It isn't just Wizard's of the Coast, either.  I've been stung by over-hyped, high priced products of limited value produced by Paizo as well.  Even small companies, like Troll Lord Games have produced their share of disappointments.  And it isn't that the writers are bad, or aren't capable of creating some amazing material, it's just that when you are forced to produce products, clockwork fashion, to pay the bills you are going to wind up with more stinkers than hits.

In the past we had to put up with it.  That was just the way it was, so you plunked down your money, crossed your fingers, hoped for something special then, more often than not, came away with nothing more than a lighter wallet.  But now we have a whole host of amateur publishers in the OSR who are turning out some very high-calibre work - often at prices that are so low that I'm a lot more willing to take a chance because, even if I don't like something, I'm not out a lot of money.  But you know what?  That hasn't happened to me yet.  Every single OSR product I've bought, I've actually used.  I've never been able to say that of any game company.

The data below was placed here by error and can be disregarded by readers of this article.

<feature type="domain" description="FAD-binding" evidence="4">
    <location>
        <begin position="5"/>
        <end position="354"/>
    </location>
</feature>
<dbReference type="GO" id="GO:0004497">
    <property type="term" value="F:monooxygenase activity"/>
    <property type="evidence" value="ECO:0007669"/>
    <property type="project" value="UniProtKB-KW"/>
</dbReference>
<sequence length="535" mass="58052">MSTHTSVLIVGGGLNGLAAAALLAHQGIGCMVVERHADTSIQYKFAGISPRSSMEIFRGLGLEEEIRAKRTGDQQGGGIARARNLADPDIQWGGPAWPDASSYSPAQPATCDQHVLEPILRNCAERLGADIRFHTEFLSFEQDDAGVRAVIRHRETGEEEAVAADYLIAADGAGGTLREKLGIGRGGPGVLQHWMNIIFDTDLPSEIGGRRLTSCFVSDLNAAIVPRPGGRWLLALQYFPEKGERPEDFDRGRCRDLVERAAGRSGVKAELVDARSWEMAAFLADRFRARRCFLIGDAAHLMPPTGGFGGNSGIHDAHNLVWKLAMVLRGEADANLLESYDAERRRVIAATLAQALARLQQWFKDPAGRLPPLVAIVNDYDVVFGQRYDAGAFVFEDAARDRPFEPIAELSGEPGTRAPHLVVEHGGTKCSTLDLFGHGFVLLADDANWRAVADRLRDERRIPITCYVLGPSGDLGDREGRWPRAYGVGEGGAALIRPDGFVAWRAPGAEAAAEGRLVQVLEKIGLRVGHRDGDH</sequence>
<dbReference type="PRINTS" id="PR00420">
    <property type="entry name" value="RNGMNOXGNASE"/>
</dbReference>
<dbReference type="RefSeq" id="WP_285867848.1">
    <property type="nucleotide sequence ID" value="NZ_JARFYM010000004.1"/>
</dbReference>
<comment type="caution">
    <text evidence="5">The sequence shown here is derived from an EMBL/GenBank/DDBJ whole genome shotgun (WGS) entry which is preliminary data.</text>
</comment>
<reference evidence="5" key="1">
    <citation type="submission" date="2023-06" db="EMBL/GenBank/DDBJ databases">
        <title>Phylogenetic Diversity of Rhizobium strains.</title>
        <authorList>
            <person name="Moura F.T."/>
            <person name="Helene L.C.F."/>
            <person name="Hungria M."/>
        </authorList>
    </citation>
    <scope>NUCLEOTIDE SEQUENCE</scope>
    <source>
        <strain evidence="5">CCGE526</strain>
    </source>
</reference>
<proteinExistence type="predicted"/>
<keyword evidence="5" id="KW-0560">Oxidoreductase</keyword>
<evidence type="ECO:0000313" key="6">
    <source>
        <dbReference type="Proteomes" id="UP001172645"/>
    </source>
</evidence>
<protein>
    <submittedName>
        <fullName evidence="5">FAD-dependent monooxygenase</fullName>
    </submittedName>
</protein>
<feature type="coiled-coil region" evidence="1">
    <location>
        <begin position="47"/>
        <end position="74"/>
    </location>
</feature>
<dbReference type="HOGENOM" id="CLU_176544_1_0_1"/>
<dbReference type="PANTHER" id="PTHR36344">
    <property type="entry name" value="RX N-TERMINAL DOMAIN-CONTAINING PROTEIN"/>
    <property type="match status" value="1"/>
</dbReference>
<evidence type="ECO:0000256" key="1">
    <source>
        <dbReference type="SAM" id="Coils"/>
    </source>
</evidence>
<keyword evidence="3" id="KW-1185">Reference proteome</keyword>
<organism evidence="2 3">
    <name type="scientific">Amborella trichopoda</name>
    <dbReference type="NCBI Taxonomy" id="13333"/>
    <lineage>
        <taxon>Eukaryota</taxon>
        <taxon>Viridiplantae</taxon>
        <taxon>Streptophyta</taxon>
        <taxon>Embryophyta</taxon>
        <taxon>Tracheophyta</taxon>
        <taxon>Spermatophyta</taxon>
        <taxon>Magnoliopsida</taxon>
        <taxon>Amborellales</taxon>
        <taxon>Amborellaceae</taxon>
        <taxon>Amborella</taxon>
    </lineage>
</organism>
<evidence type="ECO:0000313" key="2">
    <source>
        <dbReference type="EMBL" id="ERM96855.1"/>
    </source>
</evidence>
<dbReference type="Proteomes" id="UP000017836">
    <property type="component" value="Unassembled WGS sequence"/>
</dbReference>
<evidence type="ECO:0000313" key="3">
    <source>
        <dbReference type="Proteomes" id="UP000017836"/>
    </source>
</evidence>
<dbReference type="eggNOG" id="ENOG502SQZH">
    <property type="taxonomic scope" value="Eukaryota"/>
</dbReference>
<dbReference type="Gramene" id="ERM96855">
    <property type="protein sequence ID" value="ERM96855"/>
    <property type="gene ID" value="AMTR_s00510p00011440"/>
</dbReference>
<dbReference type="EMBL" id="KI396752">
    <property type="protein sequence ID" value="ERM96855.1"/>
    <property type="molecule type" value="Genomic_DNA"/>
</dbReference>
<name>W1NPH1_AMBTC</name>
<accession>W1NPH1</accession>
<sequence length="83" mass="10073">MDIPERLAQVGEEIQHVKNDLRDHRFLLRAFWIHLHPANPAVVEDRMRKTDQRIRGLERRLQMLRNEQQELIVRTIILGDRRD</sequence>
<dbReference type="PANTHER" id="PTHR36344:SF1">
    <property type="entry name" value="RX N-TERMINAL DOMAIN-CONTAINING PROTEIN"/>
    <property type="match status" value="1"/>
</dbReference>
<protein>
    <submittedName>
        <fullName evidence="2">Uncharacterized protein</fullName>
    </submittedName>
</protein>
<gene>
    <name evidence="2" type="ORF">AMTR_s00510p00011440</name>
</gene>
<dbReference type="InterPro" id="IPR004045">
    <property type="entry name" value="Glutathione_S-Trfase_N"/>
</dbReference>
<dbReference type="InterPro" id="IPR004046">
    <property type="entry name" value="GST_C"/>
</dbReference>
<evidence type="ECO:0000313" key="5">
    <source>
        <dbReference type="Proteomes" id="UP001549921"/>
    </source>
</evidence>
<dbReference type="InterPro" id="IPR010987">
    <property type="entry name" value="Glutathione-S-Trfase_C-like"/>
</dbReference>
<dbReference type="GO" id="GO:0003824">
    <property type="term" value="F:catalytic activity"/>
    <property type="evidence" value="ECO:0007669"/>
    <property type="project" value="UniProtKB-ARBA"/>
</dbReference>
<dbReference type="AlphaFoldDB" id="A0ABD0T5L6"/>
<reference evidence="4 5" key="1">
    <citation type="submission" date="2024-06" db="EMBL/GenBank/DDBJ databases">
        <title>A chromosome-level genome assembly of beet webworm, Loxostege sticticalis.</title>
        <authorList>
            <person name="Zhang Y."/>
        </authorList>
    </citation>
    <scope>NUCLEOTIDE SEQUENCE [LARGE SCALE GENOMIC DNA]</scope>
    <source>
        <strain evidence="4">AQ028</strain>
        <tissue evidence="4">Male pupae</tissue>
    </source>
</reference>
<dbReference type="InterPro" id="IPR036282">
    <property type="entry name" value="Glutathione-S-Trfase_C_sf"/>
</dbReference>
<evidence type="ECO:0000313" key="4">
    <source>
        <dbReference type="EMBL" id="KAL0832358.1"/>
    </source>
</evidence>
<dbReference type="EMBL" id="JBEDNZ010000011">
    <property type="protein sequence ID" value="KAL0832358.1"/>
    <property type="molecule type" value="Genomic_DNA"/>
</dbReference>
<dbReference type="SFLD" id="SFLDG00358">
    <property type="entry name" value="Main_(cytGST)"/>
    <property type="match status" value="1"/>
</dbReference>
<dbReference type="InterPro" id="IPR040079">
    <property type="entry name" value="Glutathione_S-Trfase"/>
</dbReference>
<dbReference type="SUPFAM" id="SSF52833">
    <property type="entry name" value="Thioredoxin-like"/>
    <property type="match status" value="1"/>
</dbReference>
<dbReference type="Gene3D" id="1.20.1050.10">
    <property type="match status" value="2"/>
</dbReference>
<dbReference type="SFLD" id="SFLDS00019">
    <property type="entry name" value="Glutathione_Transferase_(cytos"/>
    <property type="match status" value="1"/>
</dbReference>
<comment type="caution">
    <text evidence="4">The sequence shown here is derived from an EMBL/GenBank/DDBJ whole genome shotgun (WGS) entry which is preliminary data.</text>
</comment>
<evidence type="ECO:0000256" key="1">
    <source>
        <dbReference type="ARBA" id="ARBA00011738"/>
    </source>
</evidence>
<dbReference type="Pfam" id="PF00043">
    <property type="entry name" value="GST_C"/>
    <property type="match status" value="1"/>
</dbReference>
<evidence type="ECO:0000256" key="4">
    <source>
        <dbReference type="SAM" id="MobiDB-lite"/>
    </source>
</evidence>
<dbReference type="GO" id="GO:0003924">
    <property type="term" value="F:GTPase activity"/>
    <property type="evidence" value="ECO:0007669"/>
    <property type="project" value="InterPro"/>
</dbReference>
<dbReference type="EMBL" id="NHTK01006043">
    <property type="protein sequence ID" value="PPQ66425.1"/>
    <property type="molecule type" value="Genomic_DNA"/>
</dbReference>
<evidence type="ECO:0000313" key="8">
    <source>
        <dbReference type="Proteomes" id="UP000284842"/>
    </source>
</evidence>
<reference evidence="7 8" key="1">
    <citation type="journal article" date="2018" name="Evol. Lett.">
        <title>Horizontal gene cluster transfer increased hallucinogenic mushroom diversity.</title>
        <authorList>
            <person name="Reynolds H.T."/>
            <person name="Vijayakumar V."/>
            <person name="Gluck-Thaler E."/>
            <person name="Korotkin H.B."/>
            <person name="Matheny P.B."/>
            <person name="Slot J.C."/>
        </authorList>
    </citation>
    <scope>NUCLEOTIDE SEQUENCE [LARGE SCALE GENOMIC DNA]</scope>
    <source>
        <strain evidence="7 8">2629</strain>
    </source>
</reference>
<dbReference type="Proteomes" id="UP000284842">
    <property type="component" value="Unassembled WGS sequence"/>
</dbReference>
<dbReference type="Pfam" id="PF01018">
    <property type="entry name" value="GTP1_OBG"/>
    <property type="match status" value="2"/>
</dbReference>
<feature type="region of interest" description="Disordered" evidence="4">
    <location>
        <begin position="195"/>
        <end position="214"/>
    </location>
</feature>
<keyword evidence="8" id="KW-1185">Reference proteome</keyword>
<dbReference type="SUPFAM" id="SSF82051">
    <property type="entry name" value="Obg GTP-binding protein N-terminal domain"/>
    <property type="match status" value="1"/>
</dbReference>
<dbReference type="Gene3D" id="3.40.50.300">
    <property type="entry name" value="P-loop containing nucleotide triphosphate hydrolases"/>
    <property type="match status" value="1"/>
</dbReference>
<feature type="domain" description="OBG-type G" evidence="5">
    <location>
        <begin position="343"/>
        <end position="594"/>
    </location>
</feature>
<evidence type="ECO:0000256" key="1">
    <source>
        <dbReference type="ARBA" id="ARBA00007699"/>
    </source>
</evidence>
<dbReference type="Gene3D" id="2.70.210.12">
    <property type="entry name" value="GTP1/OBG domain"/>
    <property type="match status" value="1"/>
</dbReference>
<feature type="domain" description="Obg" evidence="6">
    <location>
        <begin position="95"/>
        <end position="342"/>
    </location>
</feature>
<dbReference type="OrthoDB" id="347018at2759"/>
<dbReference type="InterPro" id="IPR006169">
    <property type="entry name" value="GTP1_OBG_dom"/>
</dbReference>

Now, there are some companies that are publishing labours of love, such as Dungeon Crawl Classics, which Joseph Goodman wrote for Joseph Goodman.  I have a great respect for Goodman for having the passion and conviction to write the game he always wanted to play - that's how you make good games.  Even though, from what I've seen of the DCC beta rules, it isn't the game for me, I have no doubt that it will appeal to many others.  I don't know what Goodman's situation is; whether he has a day-job or supportive spouse that pays the bills, or is making enough money from his other products that he could afford to indulge in a pet project.  But I suspect that most other companies couldn't or wouldn't take the risk of investing so much time and effort in such a niche product of potentially limited appeal.